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Lawns turning brown after cutting

Discussion in 'Landscape Maintenance' started by 130perweek, Jun 21, 2009.

  1. Brown & Co.

    Brown & Co. LawnSite Member
    Messages: 134

    LOL Isaid to myself god damn thats a lot of crap.... lol is there a way to edit posts I will definatly format the jumbled text...was just on a typing rampage. Sorry Fellas... Been checking out your work blades, good stuff I like it all.
  2. MileHigh

    MileHigh LawnSite Silver Member
    Messages: 2,466

    thanks man.

    you can only edit your posts within 10 minutes of posting them.
  3. Brown & Co.

    Brown & Co. LawnSite Member
    Messages: 134

    Everyone's got the same ideas...the only way to know for sure is to research it and learn. Your in an industry that's always coming up with new ways to do things to be more effective and effecient. Never cut more than a 1/3 of the blade because it has a high chance of stressing out the grass.

    From a biological aspect you never know how that stress will effect the grass. It could effect it in numerous ways such as the plants photosynthesis or weaking of the plants infastructure due to a lack there of (Its too numberous were the root problem lies...theoretically you wont know whats really causing it with 100% certainty. Remember the steps you've taken and what works to get the result you want.

    I also saw that you had mentioned mowing and fertilizing in the same sentance...Im just assuming you might be putting it down the same time your mowing or even a couple of days after mowing. If thats the case you may try waiting about 3 days or so after you mow to put down your fert. Its just one more thing that could be lending ahand to the brown color/stress.

    Heat (as well as a dry cold) also if you fertilized and its wanting to become fairly dry in your area it chould cause a burning apperance. Also not sure what type of grass it is but 3.5 IMO for a cut is too high unless its a grass like st.augustine but at that height you should be cuting it every 3 or 4 days almost, maybe not quite that much but close. In those cases that its to be mowed at 3 inches your most certainly going to have to be cutting it weekly...DONT fret...just inform your client whats happening and why you think its happing (this is why doing your own research is key since its your suggestion to your client.) Charge them for the extra mows or anything you do on the property grounds. Your services are not free Im sure. Hell once you get your knowledge down on the subject charge for your suggestions afterall it was your hard work and time learning it right.

    Getting back to the case at hand...soil tests are great as mentioned before (a soil test prolly is not going to help your brown patches as I think it is related to the conditions listed below) although the way it was mentioned before in the other post is not entirly out there for you to understand. They also when done through the right network (everyone has their own ppl) the report will tell you what micro/trace elements you might need as well as what amounts and other suggestions from a biological aspect. It lets you know the pH of the lawn and Lime is usually used to raise or lower it. BUT thats only part of it.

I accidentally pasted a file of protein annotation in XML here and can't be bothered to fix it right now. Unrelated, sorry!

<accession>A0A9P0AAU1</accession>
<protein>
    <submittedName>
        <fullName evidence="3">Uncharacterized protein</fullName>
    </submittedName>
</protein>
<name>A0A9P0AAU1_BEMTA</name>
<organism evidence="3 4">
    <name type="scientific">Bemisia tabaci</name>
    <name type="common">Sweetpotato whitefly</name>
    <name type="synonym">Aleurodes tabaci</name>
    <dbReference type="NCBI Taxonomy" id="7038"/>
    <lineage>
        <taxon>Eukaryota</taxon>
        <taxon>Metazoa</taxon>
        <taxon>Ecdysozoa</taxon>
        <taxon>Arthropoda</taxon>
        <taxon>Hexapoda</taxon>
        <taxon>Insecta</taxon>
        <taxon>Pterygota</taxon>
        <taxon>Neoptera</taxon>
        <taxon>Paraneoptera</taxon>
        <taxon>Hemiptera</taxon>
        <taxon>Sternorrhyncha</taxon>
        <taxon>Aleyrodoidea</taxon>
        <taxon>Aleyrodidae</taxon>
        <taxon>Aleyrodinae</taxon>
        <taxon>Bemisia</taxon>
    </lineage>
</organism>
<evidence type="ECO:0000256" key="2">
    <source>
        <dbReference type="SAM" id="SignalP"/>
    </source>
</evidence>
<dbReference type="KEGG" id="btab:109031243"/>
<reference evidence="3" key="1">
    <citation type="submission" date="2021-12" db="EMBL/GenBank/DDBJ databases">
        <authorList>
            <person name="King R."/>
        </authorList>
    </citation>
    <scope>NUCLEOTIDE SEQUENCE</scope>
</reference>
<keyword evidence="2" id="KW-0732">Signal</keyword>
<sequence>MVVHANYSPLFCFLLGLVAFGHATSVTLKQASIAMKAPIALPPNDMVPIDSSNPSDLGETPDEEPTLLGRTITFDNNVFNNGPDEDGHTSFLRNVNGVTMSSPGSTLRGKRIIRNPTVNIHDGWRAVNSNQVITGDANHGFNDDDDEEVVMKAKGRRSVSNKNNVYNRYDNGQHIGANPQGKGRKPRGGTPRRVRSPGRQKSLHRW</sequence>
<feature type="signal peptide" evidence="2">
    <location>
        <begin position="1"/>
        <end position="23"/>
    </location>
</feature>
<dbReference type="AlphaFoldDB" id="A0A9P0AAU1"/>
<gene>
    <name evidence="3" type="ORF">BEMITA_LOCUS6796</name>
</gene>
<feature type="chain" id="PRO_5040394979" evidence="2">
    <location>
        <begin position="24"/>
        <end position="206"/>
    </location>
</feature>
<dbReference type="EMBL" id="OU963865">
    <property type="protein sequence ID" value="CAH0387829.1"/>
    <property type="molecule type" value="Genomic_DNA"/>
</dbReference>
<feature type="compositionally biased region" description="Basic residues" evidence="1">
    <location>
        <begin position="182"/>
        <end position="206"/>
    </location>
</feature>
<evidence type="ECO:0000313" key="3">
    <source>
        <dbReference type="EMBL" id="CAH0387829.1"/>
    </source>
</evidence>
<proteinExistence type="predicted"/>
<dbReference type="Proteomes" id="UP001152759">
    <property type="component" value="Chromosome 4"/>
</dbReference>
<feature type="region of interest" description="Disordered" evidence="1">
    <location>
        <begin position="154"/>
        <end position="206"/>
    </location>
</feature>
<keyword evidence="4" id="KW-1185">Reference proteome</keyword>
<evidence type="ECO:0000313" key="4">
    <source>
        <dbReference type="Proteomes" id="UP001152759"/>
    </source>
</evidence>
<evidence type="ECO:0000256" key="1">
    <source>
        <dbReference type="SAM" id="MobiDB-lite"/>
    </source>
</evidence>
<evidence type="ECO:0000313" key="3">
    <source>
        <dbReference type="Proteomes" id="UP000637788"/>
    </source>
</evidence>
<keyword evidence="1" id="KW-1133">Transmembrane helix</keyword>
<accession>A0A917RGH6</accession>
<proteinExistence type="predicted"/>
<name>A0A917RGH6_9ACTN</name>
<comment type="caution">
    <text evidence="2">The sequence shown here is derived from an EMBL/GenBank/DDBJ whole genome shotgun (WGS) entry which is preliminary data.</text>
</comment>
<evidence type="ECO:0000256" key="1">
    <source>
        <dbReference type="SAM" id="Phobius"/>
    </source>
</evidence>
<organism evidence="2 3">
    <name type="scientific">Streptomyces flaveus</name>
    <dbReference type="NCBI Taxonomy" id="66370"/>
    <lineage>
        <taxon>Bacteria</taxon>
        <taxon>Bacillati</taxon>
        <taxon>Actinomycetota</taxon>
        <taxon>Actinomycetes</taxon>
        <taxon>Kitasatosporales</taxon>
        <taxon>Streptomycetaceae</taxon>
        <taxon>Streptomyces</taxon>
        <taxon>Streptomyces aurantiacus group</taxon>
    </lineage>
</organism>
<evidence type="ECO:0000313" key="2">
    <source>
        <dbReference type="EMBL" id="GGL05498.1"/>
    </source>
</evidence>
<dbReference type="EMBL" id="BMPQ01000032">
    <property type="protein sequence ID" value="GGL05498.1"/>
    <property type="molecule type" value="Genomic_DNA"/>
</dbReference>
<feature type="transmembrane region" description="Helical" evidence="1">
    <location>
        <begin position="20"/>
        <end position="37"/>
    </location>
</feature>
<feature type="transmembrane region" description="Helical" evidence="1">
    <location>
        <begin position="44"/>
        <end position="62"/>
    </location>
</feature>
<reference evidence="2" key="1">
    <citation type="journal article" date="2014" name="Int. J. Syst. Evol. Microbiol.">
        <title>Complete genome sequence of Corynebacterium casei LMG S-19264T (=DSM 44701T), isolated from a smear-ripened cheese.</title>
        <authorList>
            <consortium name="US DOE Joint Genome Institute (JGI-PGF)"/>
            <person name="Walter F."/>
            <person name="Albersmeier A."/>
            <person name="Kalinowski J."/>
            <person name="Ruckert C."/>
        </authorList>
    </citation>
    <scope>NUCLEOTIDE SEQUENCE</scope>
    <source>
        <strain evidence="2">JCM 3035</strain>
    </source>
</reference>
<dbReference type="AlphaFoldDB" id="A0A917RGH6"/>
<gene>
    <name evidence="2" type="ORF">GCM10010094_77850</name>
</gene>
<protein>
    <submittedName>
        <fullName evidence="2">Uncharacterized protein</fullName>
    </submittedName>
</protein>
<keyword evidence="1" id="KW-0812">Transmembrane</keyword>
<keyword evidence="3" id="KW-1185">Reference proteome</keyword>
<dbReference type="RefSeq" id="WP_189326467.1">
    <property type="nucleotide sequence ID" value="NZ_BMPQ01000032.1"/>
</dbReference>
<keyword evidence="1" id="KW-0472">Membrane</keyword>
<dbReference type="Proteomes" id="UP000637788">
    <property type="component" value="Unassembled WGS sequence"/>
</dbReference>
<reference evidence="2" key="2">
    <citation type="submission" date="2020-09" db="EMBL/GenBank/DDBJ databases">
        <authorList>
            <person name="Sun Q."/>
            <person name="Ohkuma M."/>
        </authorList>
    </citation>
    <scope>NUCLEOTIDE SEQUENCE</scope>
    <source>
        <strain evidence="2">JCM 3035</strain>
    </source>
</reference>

As others have mentioned fungus and disease...if most of your accounts are experiencing this problem and it is a disease/fungus it chould be hitching a ride on the underside of your mower just waiting for you to spread it to the next lawn. (if thats the case wash the undercarriage of the mower and dry it after each lawn until you find out what lawns are infected and you treat them or have some one treat them and they havnt shown signs of disease or fungus for about a full season. Just be safe. Would hate to see another company get in serious trouble for infecting someone elses property expescially if its a fairly large commercial piece that the owner would then have to fix with his own money... that will piss some one off something fierce I know I would be.

    BUT More than likly its a combination of watering, nutrients, weeds, and if your remaing grass thats 3.5 inches is brown thats alot of thatch, Im thinking, and with tempatures raising that could become devistaing to the lawns appearance (Why your seeing so much brown). Even more so if your clients are watering too much (which could cause your grass to go dormant early if temperatures fall and that extra moisture in combination with the thatch freezes; the same goes for the oposite weather conditions....lets say its getting hotter; which is your case I believe, that extra moisture could be baking your grass at the ground level. Note: Decomposition favors warm, dark, and moisture; prolly more so "humidity" on a microscopic scale.

    As you can see other problems feed off of other problems. First and for most you cant work on an over grown lawn. That would be the first problem with it. Mow it regularly and mow it often...sometime even changing the direction you mow at changes the way the grass stands and in turn changes how it grows. Every lawn/property is unique. Thats one reason soil tests are taken with numberous collections throughout the entire property grounds.

    This has only been my experience...Im more than certain people have come up with different and also had execlent results. My suggestion would be to get that lawn scheduled to be cut regularly when it NEEDS it. That would be when the grass has grown 1/3 of its recommended length (sorry im not being specific as I dont know what type of grass it is). That could be once a month (not likly), every other month (still not really the case year round); I would let your client know you will need to cut the lawn every 10-15 days as you have NO idea what the weather is going to be like. If your lawn is running smoothly and you MAINTAIN it at the proper cut height those other problems we discussed earlier will diminish enough to figure out just whats causeing it.